What Did We Receive?

We received one copy of both the Teacher Edition ($40) and the Student Workbook ($20) to use in our homeschool.  Although there is information on the Victus Study Skills System website about using their materials with children as young as 4, the books are most appropriate for 5th-12th graders.
The Teacher Edition is an 82-page, spiral bound notebook that fully explains the Victus Study Skills System philosophy, foundational cornerstones, and objectives for the course.  It gives sample course plans and suggested ways for using the material, and then offers an overview of the ten lessons contained in the course.  Each lesson begins with a section for the teacher, covering the purpose of the lesson, any preparation needed for the teacher, and the suggested procedure for teaching the lesson.  There are also copies of the student text within the lessons, so that the teacher can make sure they know exactly what their student is seeing in their book.
The Student Workbook is another soft cover, spiral bound notebook that is 65 pages long.  It also briefly covers the objectives and idea of the course, but then quickly goes into the material needed for the lessons.  The workbook is black and white, and contains fill-in-the-blank answers, checklists, places for drawing notes, and an Appendix of helpful forms, strategies, and flashcards.  Here is a sample look at the Table of Contents.
How Did We Use the Victus Study Skills System?

I used this system with my oldest, who is 14 and in 8th grade.  We used it together, in short bursts of lesson time, with me preparing ahead of time and teaching the lesson, and my Turtle working through her Student Workbook during the lesson.  
The course is an approximately five hour course, and one sample schedule given in the Teacher Edition gives five days to teach the lessons.  We went much more slowly, but were able to finish the entire course in a matter of weeks, spending about 15-20 minutes a day working through the books.
What Did I Think?

I was very pleasantly surprised by what both my daughter and myself learned by using the Victus Study Skills System.  Although I didn't initially think that it would be a benefit to us, it has definitely become a blessing.  And next year, when my daughter goes into public high school, I think it will be an even bigger blessing!
First of all, I thought that the content of the course was relevant, interesting, and important for both of us.  The material made a great deal of sense to both of us, and Turtle enjoyed using some of the checklists provided to learn things about herself, like her learning style and her current study habits.  What's more, once she discovered those things, she was able to gain skills that helped her to use her learning style and study habits to her advantage.  For example, with her being a very visual learner, it is important for her to write things down, several times, when trying to remember them.  She also learned fun tips like using sticky notes on her bathroom mirror to help her recall important information.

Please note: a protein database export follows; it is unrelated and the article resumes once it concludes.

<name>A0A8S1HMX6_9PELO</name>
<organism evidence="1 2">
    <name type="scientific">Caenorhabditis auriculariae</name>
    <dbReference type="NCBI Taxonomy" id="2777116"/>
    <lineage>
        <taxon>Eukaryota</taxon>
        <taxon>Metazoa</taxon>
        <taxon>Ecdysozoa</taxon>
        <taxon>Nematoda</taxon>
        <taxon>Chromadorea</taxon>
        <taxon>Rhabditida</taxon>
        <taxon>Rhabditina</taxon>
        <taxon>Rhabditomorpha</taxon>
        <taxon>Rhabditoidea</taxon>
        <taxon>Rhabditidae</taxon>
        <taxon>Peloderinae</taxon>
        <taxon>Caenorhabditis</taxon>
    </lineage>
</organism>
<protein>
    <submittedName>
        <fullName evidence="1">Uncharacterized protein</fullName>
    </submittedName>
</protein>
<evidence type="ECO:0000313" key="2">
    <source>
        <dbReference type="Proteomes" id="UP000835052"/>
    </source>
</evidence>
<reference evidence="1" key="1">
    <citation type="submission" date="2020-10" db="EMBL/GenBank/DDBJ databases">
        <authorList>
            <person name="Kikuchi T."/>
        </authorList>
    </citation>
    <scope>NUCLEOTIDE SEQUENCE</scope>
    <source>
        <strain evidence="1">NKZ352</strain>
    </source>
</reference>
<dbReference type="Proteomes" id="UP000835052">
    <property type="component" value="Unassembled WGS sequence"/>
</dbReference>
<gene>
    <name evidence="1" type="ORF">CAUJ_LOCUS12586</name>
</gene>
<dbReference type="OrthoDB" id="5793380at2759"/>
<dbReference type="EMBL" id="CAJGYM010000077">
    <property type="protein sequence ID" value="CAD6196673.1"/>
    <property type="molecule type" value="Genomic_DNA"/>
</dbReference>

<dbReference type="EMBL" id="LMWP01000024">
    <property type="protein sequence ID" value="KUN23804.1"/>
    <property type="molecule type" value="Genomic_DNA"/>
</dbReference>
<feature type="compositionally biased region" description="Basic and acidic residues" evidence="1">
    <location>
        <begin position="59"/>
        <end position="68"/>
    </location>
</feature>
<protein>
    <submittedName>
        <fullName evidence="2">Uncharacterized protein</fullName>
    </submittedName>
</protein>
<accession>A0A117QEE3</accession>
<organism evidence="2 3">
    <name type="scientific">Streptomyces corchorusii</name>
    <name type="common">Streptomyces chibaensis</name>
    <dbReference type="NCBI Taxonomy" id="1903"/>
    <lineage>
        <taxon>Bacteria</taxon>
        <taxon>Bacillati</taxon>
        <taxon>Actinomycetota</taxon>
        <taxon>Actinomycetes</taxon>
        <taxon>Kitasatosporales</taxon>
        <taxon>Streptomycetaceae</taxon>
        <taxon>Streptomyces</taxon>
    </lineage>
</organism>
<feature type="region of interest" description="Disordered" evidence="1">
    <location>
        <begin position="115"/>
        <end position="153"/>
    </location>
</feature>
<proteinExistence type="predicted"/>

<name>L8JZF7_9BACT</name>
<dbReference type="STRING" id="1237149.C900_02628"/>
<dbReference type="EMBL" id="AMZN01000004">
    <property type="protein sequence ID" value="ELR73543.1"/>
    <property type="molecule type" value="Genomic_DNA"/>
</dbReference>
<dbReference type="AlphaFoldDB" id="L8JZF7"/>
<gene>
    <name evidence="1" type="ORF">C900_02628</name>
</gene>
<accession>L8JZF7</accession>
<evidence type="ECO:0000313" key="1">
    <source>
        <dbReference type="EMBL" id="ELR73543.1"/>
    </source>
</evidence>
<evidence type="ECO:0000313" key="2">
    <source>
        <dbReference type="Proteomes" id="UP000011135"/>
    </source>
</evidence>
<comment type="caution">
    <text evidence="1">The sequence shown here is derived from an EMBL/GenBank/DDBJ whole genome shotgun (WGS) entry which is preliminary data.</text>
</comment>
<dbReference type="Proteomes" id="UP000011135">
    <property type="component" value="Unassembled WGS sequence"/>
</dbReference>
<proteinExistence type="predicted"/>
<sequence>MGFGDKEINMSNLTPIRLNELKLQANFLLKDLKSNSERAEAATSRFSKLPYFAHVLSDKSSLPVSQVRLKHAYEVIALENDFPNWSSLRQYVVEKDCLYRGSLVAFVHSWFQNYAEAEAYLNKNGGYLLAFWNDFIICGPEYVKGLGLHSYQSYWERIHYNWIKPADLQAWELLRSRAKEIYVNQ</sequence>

We both learned why her current preferred method of "studying"--stretched out on her bed--while comfortable, may not be the best choice for retaining information.  Too bad for her!
I learned that she thinks it is only necessary to spend one hour in the library to get enough facts for a research paper.  And that she believed that she would only need about a day to get said paper written well.  Now, Turtle is not only getting ready to go into high school, but she has been accepted into a very rigorous program in that high school.  I'm pretty sure she is going to need to spend much more than an hour working on papers.
Thanks to Victus Study Skills System, so does she--now.
As we have been working through the course, Turtle has made some positive changes in her study skills.  She has cleaned off her desk, and although she still does do most of her work on her bed, I have seen some evidence of work being completed on that desk.  She has perfected a color-coding system while taking notes that she used in studying for her latest Algebra exam.  And she has purchased a planner--and written in it in order to keep track of the time she has free to get things done.
There are a few things about the course that were a little difficult to figure out.  One of these is the "fill-in-the-blank" pages in the Student Workbook.  When we used them, Turtle simply filled in the answers as I dictated them, as I couldn't find another way that was suggested.  Because of this, I sometimes felt that she was not quite as engaged and was working simply to complete the page.
Also, I felt that oftentimes in the course, it is directed to a much bigger group than one teacher and one student.  That was, however, easy to work around, although there were some "preparation" activities that we chose to skip instead of try to adapt.
There is a bit of preparation time for the teacher that will make the course the most interesting and important.  I think it is possible to use the course as pick-up-and-go, but I definitely think that would detract from the overall lessons.
Overall, I felt that this course was very valuable to us, and will only continue to become more valuable as Turtle transitions to other teachers.  I hope that she continues to go back to her workbook and the information she gained from the course to best succeed in her schoolwork, and in her life goals as well.
What Did Turtle Think?

"Victus really gave me good ideas on how to study.  It helped me a lot...and will help me even more.  I enjoy doing the activities, like making a schedule and organizing my days."  (Turtle, age 14)

Find Out More About the Victus Study Skills System: